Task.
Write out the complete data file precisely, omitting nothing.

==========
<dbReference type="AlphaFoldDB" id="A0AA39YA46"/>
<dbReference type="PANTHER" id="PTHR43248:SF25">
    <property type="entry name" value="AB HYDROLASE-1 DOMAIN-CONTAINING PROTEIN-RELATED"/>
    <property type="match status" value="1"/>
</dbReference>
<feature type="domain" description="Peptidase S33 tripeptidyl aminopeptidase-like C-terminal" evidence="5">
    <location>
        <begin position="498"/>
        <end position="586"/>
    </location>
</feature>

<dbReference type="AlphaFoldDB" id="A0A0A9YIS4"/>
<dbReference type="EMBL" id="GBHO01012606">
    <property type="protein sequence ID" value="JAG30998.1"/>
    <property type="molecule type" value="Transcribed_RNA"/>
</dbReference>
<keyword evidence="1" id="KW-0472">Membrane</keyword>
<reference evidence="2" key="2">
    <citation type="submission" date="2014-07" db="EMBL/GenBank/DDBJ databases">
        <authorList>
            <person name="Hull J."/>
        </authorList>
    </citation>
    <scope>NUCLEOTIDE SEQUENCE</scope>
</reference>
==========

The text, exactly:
<dbReference type="AlphaFoldDB" id="A0AA39YA46"/>
<dbReference type="PANTHER" id="PTHR43248:SF25">
    <property type="entry name" value="AB HYDROLASE-1 DOMAIN-CONTAINING PROTEIN-RELATED"/>
    <property type="match status" value="1"/>
</dbReference>
<feature type="domain" description="Peptidase S33 tripeptidyl aminopeptidase-like C-terminal" evidence="5">
    <location>
        <begin position="498"/>
        <end position="586"/>
    </location>
</feature>

<dbReference type="AlphaFoldDB" id="A0A0A9YIS4"/>
<dbReference type="EMBL" id="GBHO01012606">
    <property type="protein sequence ID" value="JAG30998.1"/>
    <property type="molecule type" value="Transcribed_RNA"/>
</dbReference>
<keyword evidence="1" id="KW-0472">Membrane</keyword>
<reference evidence="2" key="2">
    <citation type="submission" date="2014-07" db="EMBL/GenBank/DDBJ databases">
        <authorList>
            <person name="Hull J."/>
        </authorList>
    </citation>
    <scope>NUCLEOTIDE SEQUENCE</scope>
</reference>